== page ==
The Home Front

Politics, culture, and American life — from the family perspective.

Why Do I Write About the Military So Much?


I got an interesting comment on my last article, which I wanted to respond to more publicly:

Mrs. French, I read NRO several times a week, and never miss entries in the Home Front blog. Thus, I read pretty much every word you write on here. I’m not sure that you’re aware of it, but it seems you mention your husband’s service in Iraq in roughly 3/4 of your columns. It grates, after a while. A lot of people have husbands, and wives, and brothers, and sisters, and on and on, who have served overseas, and yet they don’t feel the need to mention it at every turn. My cousin has a husband who served in Afghanistan for ten months, came home, buried their son, grieved for six months, then served another ten month tour in Kuwait. And yet his deployments (and, I might mention, their son’s death) are not the touchstone of her existence, mentioned as the backstop for every single story, observation and opinion. Just a thought, meant with respect.

First of all, I don’t really write about the military all the time, do I? Here’s my list of NRO columns, and — of the last fifty — I might have written about military matters about five or six times. I should also mention that at Evangelicals for Mitt, I write about why Christians should support Governor Romney for president, almost every day. At, I write about faith and family issues. On What She Read, I write about the books I happen to be reading at any given moment. And on the French Revolution, my husband and I write about religious liberty, reality television, jihadism, adoption, politics, and religion. (Plus, I write celebrity memoirs, for people who don’t have anything to do with the military.)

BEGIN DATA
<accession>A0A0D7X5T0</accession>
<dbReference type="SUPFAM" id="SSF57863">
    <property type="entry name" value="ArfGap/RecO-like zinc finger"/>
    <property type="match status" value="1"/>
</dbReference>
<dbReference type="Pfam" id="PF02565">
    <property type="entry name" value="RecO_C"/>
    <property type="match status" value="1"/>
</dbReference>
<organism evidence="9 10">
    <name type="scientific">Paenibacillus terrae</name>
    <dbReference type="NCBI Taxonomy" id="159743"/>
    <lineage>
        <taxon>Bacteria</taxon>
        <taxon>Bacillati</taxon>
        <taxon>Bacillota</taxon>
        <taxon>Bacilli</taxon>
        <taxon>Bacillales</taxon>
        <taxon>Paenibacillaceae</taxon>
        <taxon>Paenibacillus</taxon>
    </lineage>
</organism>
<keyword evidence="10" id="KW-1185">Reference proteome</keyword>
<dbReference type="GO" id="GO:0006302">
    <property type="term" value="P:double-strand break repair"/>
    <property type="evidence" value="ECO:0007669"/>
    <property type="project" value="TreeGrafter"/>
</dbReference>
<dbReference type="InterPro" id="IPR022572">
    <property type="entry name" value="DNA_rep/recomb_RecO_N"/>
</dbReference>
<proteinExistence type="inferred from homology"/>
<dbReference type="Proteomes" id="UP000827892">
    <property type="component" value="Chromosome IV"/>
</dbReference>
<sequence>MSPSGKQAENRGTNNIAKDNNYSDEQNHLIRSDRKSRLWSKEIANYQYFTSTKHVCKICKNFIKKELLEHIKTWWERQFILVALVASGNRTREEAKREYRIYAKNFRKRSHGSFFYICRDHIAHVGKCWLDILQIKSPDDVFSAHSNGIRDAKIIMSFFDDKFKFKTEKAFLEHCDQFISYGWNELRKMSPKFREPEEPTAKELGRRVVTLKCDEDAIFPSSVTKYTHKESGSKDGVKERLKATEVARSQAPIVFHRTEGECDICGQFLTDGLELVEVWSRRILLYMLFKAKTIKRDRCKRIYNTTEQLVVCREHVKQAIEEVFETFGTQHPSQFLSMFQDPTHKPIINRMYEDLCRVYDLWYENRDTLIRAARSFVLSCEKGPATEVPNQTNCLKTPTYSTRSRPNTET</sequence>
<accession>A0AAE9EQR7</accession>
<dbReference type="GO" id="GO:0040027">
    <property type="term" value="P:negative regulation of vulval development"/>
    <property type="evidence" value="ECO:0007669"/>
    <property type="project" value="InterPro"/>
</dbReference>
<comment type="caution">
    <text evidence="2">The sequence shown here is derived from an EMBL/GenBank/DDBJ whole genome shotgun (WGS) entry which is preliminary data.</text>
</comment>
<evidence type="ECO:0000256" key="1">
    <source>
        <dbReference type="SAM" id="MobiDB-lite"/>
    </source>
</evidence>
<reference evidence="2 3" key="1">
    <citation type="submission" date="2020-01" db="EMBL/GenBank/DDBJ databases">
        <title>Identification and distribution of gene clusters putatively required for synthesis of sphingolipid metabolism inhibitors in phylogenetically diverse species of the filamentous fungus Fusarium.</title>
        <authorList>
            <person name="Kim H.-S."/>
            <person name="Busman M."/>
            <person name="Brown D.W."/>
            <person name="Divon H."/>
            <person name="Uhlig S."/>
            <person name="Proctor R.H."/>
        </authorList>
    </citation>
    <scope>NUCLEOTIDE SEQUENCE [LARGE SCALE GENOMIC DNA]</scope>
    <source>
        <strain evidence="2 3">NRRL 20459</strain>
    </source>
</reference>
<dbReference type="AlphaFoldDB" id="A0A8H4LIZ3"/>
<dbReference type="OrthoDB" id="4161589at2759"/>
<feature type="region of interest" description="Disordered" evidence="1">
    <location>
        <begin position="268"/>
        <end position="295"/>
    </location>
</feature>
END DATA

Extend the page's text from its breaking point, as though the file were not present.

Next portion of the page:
However, the commenter is correct to point out — I do intentionally try to write about the military. Not only did I co-author a book called Home and Away: A Story of Family in a Time of War with my husband David, I also try to incorporate a military perspective into my writing here on National Review.

Why? The answer is simple. We’re going into our tenth year of war, yet you wouldn’t know it unless you turned to page 23 of any major newspaper. Scour the pages of the New York Times, USA Today, or even National Review and what do you see? Who’s writing from the perspective of people affected by the war?

This perspective is sadly and egregiously underrepresented in punditry and social commentators, so here I am. I know, many people have had a more difficult time than my family. Many deal with the pain of ultimate loss or the continued agony of injuries. And they deal with it stoically and, often, silently. However, silence can mean continued separation — and continued incomprehension from fellow citizens. So I do whatever I can to remind people there is still a war, and that some of us bear that cost in ways great and small.


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